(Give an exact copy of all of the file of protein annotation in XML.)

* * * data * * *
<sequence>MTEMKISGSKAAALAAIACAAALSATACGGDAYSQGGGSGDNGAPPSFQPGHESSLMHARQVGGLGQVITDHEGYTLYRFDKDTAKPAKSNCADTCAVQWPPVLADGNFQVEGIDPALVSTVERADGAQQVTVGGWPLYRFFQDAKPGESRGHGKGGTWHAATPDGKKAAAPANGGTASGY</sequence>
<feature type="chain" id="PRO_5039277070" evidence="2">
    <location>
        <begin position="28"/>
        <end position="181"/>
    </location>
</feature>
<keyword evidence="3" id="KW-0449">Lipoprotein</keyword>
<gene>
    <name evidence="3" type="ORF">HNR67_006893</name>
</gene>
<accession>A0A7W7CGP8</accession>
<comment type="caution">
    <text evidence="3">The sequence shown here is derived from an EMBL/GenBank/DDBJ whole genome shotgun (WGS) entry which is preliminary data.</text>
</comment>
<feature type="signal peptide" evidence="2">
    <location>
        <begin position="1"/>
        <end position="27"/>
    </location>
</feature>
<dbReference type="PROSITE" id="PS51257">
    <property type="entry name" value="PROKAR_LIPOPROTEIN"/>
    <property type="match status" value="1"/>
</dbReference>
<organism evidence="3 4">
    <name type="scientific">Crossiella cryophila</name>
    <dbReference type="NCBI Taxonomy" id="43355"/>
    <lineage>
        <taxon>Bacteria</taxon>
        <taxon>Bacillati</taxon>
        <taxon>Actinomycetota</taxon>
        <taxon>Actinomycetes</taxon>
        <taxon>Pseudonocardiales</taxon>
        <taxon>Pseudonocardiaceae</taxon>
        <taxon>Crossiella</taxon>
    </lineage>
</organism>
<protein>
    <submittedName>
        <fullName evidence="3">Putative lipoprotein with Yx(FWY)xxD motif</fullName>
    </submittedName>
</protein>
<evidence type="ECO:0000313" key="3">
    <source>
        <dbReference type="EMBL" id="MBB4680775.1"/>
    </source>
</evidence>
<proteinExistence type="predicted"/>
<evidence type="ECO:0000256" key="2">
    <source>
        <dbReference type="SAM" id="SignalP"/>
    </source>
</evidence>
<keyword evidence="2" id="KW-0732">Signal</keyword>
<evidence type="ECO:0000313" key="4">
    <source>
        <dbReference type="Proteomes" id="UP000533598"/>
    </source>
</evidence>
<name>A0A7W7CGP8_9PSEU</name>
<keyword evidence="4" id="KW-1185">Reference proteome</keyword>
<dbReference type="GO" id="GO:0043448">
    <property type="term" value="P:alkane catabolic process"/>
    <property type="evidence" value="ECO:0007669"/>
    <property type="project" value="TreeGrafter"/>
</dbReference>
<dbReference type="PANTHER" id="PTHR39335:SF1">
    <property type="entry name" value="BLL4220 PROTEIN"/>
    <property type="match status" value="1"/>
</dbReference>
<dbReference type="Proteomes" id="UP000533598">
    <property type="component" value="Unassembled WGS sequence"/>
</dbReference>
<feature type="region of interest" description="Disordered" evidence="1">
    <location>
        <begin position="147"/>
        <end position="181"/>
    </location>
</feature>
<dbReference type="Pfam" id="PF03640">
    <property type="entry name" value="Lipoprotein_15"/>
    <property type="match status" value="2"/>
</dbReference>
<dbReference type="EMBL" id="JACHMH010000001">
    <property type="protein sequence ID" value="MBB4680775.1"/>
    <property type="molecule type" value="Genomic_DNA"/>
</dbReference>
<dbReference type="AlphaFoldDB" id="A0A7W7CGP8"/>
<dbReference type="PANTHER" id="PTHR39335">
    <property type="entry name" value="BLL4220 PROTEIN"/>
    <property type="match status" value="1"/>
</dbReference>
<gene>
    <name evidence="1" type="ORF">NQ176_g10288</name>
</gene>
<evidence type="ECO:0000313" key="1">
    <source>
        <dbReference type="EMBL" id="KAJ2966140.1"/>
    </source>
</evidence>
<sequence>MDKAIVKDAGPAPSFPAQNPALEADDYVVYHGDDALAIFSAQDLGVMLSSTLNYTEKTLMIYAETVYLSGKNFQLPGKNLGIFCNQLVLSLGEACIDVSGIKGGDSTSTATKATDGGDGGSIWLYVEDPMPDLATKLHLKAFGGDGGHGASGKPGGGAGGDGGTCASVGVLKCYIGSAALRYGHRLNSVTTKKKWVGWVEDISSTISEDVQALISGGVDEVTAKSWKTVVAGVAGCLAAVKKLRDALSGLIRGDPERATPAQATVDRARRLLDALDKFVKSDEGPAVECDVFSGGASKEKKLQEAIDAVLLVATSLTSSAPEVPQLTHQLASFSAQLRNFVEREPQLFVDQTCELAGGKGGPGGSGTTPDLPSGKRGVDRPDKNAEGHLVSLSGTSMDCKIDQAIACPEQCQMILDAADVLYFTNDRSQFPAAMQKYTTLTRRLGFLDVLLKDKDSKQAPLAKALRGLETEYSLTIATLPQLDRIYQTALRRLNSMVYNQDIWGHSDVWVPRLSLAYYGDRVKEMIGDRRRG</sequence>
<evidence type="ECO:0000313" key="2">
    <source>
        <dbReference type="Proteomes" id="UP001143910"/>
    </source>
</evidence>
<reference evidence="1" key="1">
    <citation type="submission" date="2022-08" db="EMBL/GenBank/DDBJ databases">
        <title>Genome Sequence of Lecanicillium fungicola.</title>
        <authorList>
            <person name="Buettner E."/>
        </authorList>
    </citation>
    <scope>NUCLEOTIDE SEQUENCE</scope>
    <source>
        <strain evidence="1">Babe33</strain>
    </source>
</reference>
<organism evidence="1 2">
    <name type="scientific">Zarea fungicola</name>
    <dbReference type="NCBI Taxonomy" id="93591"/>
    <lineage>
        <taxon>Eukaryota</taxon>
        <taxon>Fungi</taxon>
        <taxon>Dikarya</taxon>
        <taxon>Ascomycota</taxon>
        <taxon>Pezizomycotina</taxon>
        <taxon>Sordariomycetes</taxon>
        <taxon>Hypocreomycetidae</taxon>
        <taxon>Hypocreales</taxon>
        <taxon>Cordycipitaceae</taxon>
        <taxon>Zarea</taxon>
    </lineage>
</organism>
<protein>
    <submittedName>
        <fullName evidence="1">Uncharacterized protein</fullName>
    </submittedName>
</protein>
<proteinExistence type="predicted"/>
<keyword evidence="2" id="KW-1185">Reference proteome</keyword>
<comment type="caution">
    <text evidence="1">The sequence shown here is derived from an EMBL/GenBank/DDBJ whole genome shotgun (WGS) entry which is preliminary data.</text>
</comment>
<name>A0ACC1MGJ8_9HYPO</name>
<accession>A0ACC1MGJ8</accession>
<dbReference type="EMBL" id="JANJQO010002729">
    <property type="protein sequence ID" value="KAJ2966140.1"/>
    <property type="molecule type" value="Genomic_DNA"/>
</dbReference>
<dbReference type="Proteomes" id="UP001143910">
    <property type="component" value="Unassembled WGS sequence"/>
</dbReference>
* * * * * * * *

<sequence>MTEMKISGSKAAALAAIACAAALSATACGGDAYSQGGGSGDNGAPPSFQPGHESSLMHARQVGGLGQVITDHEGYTLYRFDKDTAKPAKSNCADTCAVQWPPVLADGNFQVEGIDPALVSTVERADGAQQVTVGGWPLYRFFQDAKPGESRGHGKGGTWHAATPDGKKAAAPANGGTASGY</sequence>
<feature type="chain" id="PRO_5039277070" evidence="2">
    <location>
        <begin position="28"/>
        <end position="181"/>
    </location>
</feature>
<keyword evidence="3" id="KW-0449">Lipoprotein</keyword>
<gene>
    <name evidence="3" type="ORF">HNR67_006893</name>
</gene>
<accession>A0A7W7CGP8</accession>
<comment type="caution">
    <text evidence="3">The sequence shown here is derived from an EMBL/GenBank/DDBJ whole genome shotgun (WGS) entry which is preliminary data.</text>
</comment>
<feature type="signal peptide" evidence="2">
    <location>
        <begin position="1"/>
        <end position="27"/>
    </location>
</feature>
<dbReference type="PROSITE" id="PS51257">
    <property type="entry name" value="PROKAR_LIPOPROTEIN"/>
    <property type="match status" value="1"/>
</dbReference>
<organism evidence="3 4">
    <name type="scientific">Crossiella cryophila</name>
    <dbReference type="NCBI Taxonomy" id="43355"/>
    <lineage>
        <taxon>Bacteria</taxon>
        <taxon>Bacillati</taxon>
        <taxon>Actinomycetota</taxon>
        <taxon>Actinomycetes</taxon>
        <taxon>Pseudonocardiales</taxon>
        <taxon>Pseudonocardiaceae</taxon>
        <taxon>Crossiella</taxon>
    </lineage>
</organism>
<protein>
    <submittedName>
        <fullName evidence="3">Putative lipoprotein with Yx(FWY)xxD motif</fullName>
    </submittedName>
</protein>
<evidence type="ECO:0000313" key="3">
    <source>
        <dbReference type="EMBL" id="MBB4680775.1"/>
    </source>
</evidence>
<proteinExistence type="predicted"/>
<evidence type="ECO:0000256" key="2">
    <source>
        <dbReference type="SAM" id="SignalP"/>
    </source>
</evidence>
<keyword evidence="2" id="KW-0732">Signal</keyword>
<evidence type="ECO:0000313" key="4">
    <source>
        <dbReference type="Proteomes" id="UP000533598"/>
    </source>
</evidence>
<name>A0A7W7CGP8_9PSEU</name>
<keyword evidence="4" id="KW-1185">Reference proteome</keyword>
<dbReference type="GO" id="GO:0043448">
    <property type="term" value="P:alkane catabolic process"/>
    <property type="evidence" value="ECO:0007669"/>
    <property type="project" value="TreeGrafter"/>
</dbReference>
<dbReference type="PANTHER" id="PTHR39335:SF1">
    <property type="entry name" value="BLL4220 PROTEIN"/>
    <property type="match status" value="1"/>
</dbReference>
<dbReference type="Proteomes" id="UP000533598">
    <property type="component" value="Unassembled WGS sequence"/>
</dbReference>
<feature type="region of interest" description="Disordered" evidence="1">
    <location>
        <begin position="147"/>
        <end position="181"/>
    </location>
</feature>
<dbReference type="Pfam" id="PF03640">
    <property type="entry name" value="Lipoprotein_15"/>
    <property type="match status" value="2"/>
</dbReference>
<dbReference type="EMBL" id="JACHMH010000001">
    <property type="protein sequence ID" value="MBB4680775.1"/>
    <property type="molecule type" value="Genomic_DNA"/>
</dbReference>
<dbReference type="AlphaFoldDB" id="A0A7W7CGP8"/>
<dbReference type="PANTHER" id="PTHR39335">
    <property type="entry name" value="BLL4220 PROTEIN"/>
    <property type="match status" value="1"/>
</dbReference>
<gene>
    <name evidence="1" type="ORF">NQ176_g10288</name>
</gene>
<evidence type="ECO:0000313" key="1">
    <source>
        <dbReference type="EMBL" id="KAJ2966140.1"/>
    </source>
</evidence>
<sequence>MDKAIVKDAGPAPSFPAQNPALEADDYVVYHGDDALAIFSAQDLGVMLSSTLNYTEKTLMIYAETVYLSGKNFQLPGKNLGIFCNQLVLSLGEACIDVSGIKGGDSTSTATKATDGGDGGSIWLYVEDPMPDLATKLHLKAFGGDGGHGASGKPGGGAGGDGGTCASVGVLKCYIGSAALRYGHRLNSVTTKKKWVGWVEDISSTISEDVQALISGGVDEVTAKSWKTVVAGVAGCLAAVKKLRDALSGLIRGDPERATPAQATVDRARRLLDALDKFVKSDEGPAVECDVFSGGASKEKKLQEAIDAVLLVATSLTSSAPEVPQLTHQLASFSAQLRNFVEREPQLFVDQTCELAGGKGGPGGSGTTPDLPSGKRGVDRPDKNAEGHLVSLSGTSMDCKIDQAIACPEQCQMILDAADVLYFTNDRSQFPAAMQKYTTLTRRLGFLDVLLKDKDSKQAPLAKALRGLETEYSLTIATLPQLDRIYQTALRRLNSMVYNQDIWGHSDVWVPRLSLAYYGDRVKEMIGDRRRG</sequence>
<evidence type="ECO:0000313" key="2">
    <source>
        <dbReference type="Proteomes" id="UP001143910"/>
    </source>
</evidence>
<reference evidence="1" key="1">
    <citation type="submission" date="2022-08" db="EMBL/GenBank/DDBJ databases">
        <title>Genome Sequence of Lecanicillium fungicola.</title>
        <authorList>
            <person name="Buettner E."/>
        </authorList>
    </citation>
    <scope>NUCLEOTIDE SEQUENCE</scope>
    <source>
        <strain evidence="1">Babe33</strain>
    </source>
</reference>
<organism evidence="1 2">
    <name type="scientific">Zarea fungicola</name>
    <dbReference type="NCBI Taxonomy" id="93591"/>
    <lineage>
        <taxon>Eukaryota</taxon>
        <taxon>Fungi</taxon>
        <taxon>Dikarya</taxon>
        <taxon>Ascomycota</taxon>
        <taxon>Pezizomycotina</taxon>
        <taxon>Sordariomycetes</taxon>
        <taxon>Hypocreomycetidae</taxon>
        <taxon>Hypocreales</taxon>
        <taxon>Cordycipitaceae</taxon>
        <taxon>Zarea</taxon>
    </lineage>
</organism>
<protein>
    <submittedName>
        <fullName evidence="1">Uncharacterized protein</fullName>
    </submittedName>
</protein>
<proteinExistence type="predicted"/>
<keyword evidence="2" id="KW-1185">Reference proteome</keyword>
<comment type="caution">
    <text evidence="1">The sequence shown here is derived from an EMBL/GenBank/DDBJ whole genome shotgun (WGS) entry which is preliminary data.</text>
</comment>
<name>A0ACC1MGJ8_9HYPO</name>
<accession>A0ACC1MGJ8</accession>
<dbReference type="EMBL" id="JANJQO010002729">
    <property type="protein sequence ID" value="KAJ2966140.1"/>
    <property type="molecule type" value="Genomic_DNA"/>
</dbReference>
<dbReference type="Proteomes" id="UP001143910">
    <property type="component" value="Unassembled WGS sequence"/>
</dbReference>